By Robin Gilden and Daniel Cousineau
The new partnership audit rules substantially change the audit procedures for partnerships (including multi-member LLCs) and may require that you update certain provisions within your partnership or LLC agreement to maintain compliance.
In partnership audits, the IRS has historically adjusted the returns of partners, rather than the partnership, because partnerships do not actually pay an entity level tax but pass through their income and losses to the partners. The Bipartisan Budget Act of 2015 (the “Act”) substantially changed these rules for partnerships with tax years beginning after December 31, 2017.
Under the Act, the IRS will examine partnerships and make any adjustments at the partnership level in the year that the audit is completed rather than the year under review. The partnership will pay the tax, interest and penalties on any underpayments at the highest statutory rate for each partner’s distributive share of the underpayment (i.e., the highest corporate rate for corporate partners and the highest individual rate for individuals). This change in the rule shifts the cost of the adjustment to the partners holding a partnership interest at the time of the audit rather than those partners who held a partnership interest in the year of underpayment.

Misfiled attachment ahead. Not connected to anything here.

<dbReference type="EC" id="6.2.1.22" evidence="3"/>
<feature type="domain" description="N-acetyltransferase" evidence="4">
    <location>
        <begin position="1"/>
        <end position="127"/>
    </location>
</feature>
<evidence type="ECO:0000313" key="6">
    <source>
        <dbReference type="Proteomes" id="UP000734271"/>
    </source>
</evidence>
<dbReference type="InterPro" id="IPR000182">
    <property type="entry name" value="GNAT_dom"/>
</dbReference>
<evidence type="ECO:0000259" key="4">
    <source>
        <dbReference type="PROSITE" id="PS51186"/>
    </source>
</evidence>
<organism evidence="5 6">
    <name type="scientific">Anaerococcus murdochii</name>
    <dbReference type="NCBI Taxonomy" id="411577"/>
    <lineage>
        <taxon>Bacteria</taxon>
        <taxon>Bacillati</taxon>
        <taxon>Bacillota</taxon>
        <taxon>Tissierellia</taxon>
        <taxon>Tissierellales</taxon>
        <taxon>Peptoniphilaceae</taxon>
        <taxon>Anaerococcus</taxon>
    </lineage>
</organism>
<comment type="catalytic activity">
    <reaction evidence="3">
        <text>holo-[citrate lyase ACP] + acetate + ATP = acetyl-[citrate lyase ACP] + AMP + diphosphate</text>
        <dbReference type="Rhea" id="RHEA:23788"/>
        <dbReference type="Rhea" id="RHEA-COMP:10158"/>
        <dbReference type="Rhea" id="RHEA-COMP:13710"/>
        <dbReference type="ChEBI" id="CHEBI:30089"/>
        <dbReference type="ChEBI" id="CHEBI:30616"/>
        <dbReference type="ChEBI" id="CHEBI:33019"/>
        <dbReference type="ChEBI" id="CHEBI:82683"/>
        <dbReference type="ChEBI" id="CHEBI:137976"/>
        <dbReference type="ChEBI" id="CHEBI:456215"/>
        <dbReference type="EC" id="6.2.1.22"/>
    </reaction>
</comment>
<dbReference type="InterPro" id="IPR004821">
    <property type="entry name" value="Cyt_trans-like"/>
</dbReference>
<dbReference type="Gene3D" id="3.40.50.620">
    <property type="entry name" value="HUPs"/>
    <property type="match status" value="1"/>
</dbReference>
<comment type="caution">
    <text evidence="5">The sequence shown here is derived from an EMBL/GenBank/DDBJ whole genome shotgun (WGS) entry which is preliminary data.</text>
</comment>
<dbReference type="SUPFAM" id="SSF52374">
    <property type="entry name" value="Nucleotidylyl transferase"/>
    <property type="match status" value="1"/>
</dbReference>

The Act provides for an opt-out election for some partnerships with 100 or fewer partners. In order to qualify for this opt-out, the partners must all be individuals, C corporations, foreign entities that would be characterized as C corporations if incorporated in the United States, S corporations, or certain estates. Partnerships with partners that are partnerships (including multi-member LLCs) or trusts (including revocable living trusts) are unable to utilize this opt-out election. In addition, it may be possible to make an election to shift the burden of any adjustment to those partners who held a partnership interest during the year of examination.
Partnership audits are handled by a “Partnership Representative” designated by the applicable partnership or LLC agreement. The Partnership Representative can be a partner in the partnership or a non-partner with a substantial presence in the U.S. The Partnership Representative is granted broad authority to resolve any partnership audits and this resolution will be binding on all of the partners. Talk to your attorney about what changes need to be made to your partnership or LLC agreement in 2018 to make sure that the appropriate Partnership Representative language is contained within your agreement. If a Partnership Representative is not appointed in the agreement, the IRS has the authority to appoint the Partnership Representative and this appointment cannot be changed without IRS approval. It is unclear if either the courts or the IRS will find that a person appointed as a “Tax Matters Partner” in an agreement entered into prior to the new partnership audit rules is equivalent to a Partnership Representative given the far greater duties and powers afforded Partnership Representatives. Consideration should also be given to how and to what extent current partners can seek indemnification from former partners for any audit adjustments. Please feel free to contact any member of the MSK Tax Practice Group if we can be of assistance.